US Court of Appeals (7th Circuit) reverses bar on enforcement of Indiana law requiring abortion providers to dispose of foetal remains either by burial or cremation

United States Court of Appeals (Seventh Circuit)


United States Court of Appeals (Seventh Circuit): While deciding the instant appeal arising from the preliminary injunction passed by the United States District Court for the Southern District of Indiana, whereby which it had barred the enforcement of an Indiana law requiring abortion providers to dispose of foetal remains by either burial or cremation, the Bench of Easterbrook, Brennan, and Scudder, Circuit Judges, reversed the said injunction. stating that that no violation was committed while making this law. It was stated that statutes that require people to disobey sincerely held religious beliefs can pose difficult analytical challenges; but Indiana does not require any woman who has obtained an abortion to violate any belief, religious or secular. The cremate-or-bury directive applies only to hospitals and clinics.

The District Court while passing the injunction had held that the Indiana law violates the First Amendment.

While issuing their opinion, the Circuit Judges noted that in the instant case, two female plaintiffs who had obtained abortions, objected to the cremation or burial of the foetal remains, by contending that burial or cremation implied “personhood of a pre-viability foetus”.

The Court noted that before enactment of the law in question, it had been common practice for medical providers to place foetal remains in the garbage as “medical waste”. However, the Circuit Judges stated that the District Court’s needlessly broad injunction treats the statute as invalid across the board (that is, on its face rather than as applied), thereby offending the principle that relief should be no greater than necessary to protect the rights of the prevailing litigants.

While deliberating over the afore-stated contention by two women, the Court pointed out that neither of the two plaintiffs contended that a third party’s cremation or burial of foetal remains would cause them to violate any religious principle indirectly. “What these two plaintiffs contend is that cremation or burial implies a view—the personhood of an unborn foetus-that they do not hold. They maintain that only human beings are cremated or buried. This is questionable. Dogs, cats, and other pets may be cremated or buried, sometimes as a result of legal requirements not to put animals’ bodies in the garbage”.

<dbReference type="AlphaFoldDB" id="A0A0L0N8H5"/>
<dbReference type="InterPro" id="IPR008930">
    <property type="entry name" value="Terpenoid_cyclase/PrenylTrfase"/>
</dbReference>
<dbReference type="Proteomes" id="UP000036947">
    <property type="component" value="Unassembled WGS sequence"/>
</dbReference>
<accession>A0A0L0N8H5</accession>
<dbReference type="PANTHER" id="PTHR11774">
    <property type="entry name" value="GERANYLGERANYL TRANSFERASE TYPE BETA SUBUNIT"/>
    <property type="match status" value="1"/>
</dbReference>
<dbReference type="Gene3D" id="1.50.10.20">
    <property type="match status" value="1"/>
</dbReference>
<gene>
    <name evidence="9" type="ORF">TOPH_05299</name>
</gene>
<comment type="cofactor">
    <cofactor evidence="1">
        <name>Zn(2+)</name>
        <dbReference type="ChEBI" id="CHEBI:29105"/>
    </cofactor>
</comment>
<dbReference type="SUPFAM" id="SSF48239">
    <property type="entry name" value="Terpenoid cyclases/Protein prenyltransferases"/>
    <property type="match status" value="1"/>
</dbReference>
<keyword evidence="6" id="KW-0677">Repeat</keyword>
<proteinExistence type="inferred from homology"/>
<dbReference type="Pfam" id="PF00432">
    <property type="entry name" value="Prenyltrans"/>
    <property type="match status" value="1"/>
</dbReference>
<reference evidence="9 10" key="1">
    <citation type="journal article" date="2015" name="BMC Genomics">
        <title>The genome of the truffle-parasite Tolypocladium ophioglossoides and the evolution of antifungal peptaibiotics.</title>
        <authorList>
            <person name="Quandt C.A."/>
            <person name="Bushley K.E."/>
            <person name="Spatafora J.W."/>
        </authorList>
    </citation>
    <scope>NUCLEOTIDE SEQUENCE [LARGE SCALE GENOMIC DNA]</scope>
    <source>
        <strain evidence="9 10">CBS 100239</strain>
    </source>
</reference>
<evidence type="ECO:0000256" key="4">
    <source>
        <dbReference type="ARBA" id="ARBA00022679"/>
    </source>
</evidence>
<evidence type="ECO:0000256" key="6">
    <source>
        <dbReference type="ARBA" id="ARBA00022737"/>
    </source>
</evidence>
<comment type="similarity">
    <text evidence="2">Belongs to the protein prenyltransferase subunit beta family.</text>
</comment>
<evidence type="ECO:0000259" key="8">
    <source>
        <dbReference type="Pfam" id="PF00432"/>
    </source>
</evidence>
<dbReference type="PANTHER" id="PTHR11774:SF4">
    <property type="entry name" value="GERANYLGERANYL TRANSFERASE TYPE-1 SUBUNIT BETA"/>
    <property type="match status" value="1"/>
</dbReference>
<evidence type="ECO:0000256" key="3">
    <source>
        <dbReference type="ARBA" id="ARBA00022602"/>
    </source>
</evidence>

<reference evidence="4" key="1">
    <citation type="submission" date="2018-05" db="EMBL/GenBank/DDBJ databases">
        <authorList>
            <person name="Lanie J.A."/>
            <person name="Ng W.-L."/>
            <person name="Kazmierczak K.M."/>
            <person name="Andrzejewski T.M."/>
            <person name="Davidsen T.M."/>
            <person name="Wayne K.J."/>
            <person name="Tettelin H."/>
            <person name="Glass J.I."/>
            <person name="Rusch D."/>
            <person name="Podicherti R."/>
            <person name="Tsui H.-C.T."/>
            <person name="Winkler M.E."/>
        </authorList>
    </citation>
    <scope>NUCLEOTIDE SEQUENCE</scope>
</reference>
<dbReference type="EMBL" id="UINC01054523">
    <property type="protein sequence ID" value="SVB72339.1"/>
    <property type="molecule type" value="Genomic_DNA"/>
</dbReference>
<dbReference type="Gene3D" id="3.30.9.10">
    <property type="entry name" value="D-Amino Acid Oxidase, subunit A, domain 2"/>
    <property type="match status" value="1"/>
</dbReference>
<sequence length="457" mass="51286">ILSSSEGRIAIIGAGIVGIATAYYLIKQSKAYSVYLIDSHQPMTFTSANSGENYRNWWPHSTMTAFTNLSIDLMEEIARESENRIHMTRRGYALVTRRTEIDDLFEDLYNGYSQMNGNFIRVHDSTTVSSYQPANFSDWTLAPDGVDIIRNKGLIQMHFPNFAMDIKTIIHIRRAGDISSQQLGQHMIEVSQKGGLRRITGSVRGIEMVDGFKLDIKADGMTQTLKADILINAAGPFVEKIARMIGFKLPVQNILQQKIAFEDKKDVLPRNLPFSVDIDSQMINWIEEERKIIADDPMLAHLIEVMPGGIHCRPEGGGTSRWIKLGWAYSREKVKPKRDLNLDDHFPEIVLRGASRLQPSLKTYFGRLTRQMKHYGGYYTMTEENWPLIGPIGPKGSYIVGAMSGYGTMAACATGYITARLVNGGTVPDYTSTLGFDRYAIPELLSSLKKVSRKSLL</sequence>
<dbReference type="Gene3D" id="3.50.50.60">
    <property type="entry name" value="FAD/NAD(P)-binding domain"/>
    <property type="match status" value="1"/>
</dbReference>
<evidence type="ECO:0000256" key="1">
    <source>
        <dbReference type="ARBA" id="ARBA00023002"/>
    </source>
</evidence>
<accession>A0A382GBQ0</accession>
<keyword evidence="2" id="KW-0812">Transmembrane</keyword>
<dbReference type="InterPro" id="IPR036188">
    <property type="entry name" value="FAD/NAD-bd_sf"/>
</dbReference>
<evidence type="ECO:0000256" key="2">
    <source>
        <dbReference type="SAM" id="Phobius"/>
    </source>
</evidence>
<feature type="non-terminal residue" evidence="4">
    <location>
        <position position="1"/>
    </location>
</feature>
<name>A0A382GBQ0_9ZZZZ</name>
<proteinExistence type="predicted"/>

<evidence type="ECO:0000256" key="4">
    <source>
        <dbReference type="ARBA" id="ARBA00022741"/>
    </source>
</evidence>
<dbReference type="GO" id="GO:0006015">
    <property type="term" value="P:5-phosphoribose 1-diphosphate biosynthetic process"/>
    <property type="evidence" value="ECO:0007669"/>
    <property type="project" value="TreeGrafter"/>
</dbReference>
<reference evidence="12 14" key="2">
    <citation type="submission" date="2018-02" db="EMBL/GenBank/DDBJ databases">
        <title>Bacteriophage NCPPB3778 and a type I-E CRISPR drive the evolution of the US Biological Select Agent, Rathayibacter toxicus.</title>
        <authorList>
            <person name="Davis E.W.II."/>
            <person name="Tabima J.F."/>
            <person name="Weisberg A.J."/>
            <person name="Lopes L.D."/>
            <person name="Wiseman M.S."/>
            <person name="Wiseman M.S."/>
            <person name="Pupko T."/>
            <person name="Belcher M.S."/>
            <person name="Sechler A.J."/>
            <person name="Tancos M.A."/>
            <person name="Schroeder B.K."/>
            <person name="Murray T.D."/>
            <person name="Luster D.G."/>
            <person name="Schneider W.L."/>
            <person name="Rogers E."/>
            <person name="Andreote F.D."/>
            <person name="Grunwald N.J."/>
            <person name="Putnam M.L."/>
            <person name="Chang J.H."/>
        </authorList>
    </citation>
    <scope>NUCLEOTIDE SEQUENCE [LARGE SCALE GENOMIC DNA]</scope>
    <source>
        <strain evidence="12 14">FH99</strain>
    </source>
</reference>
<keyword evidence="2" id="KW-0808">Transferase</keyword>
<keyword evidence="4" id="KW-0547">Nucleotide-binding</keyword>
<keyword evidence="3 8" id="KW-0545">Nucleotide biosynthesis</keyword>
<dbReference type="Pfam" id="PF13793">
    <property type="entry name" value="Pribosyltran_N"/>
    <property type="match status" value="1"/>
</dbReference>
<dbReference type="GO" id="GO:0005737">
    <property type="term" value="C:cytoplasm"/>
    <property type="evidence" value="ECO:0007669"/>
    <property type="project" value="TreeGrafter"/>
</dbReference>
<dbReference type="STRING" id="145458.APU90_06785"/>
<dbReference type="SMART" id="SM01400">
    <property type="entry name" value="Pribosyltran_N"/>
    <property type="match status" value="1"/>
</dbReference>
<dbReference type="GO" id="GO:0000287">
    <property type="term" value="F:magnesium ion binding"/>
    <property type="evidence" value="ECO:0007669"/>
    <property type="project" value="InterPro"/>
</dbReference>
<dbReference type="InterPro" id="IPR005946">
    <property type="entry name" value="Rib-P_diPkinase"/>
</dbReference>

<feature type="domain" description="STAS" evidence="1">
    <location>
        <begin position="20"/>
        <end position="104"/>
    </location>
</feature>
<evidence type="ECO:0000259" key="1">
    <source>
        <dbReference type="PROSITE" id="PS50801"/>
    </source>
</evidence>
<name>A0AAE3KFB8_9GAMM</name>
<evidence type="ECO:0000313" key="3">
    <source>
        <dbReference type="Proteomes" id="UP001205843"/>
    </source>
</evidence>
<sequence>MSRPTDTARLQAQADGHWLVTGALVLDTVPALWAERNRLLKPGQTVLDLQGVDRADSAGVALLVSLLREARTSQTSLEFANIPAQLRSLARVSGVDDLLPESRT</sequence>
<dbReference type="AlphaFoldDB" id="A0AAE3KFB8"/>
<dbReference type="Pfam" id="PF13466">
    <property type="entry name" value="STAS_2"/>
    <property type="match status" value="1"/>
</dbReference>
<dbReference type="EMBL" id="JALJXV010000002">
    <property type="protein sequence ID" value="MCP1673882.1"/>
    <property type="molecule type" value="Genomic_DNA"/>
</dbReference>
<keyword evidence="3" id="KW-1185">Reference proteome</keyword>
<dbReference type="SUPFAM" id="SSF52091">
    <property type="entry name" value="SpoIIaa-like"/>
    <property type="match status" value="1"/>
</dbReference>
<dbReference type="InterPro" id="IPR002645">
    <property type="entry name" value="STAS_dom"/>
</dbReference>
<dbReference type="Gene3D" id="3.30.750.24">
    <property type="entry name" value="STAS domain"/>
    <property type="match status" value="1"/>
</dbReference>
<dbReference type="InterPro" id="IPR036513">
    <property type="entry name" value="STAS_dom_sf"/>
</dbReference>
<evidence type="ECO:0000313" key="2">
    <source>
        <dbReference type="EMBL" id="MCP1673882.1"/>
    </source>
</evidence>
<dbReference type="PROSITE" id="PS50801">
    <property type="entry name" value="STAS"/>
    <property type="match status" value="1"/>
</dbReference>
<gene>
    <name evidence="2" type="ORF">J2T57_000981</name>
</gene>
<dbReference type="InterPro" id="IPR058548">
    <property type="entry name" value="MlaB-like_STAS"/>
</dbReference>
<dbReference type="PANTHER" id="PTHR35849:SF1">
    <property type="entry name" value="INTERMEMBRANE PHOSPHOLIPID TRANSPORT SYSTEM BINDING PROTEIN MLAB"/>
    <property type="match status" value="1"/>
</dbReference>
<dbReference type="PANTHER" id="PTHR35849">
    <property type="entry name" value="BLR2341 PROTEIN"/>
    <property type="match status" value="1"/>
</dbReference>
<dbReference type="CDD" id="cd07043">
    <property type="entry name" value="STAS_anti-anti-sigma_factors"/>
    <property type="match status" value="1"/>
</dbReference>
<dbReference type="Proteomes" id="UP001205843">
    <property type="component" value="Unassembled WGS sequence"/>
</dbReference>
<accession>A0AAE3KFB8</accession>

It was further stated that Indiana’s statute about foetal remains therefore need not imply anything about the appropriate characterization of a foetus. “If the statute reflects anyone’s view about foetal personhood, it is the view of the State of Indiana. Yet units of government are entitled to have, express, and act on, their own views about contestable subjects”.

The Circuit Judges further pointed out that the norm that units of government may require physicians (and other professionals) to provide accurate information to their clients long predates Planned Parenthood of Southeastern Pennsylvania et al v. Casey et al, 1994 SCC OnLine US SC 11 and has not been disturbed even if Casey has been overruled in Dobbs. Physicians must tell patients about drugs’ side effects and provide information that enables informed consent to risky procedures such as surgery. Nothing in Dobbs v. Jackson Women’s Health Organisation, 2022 SCC OnLine US SC 9, or any other post-Casey decision, implies that similar notice requirements violate the Constitution.

[Jane Doe v. Todd Rokita, 2022 SCC OnLine US CA 7C 1, decided on 28-11-2022]

*Sucheta Sarkar, Editorial Assistant has prepared this report.

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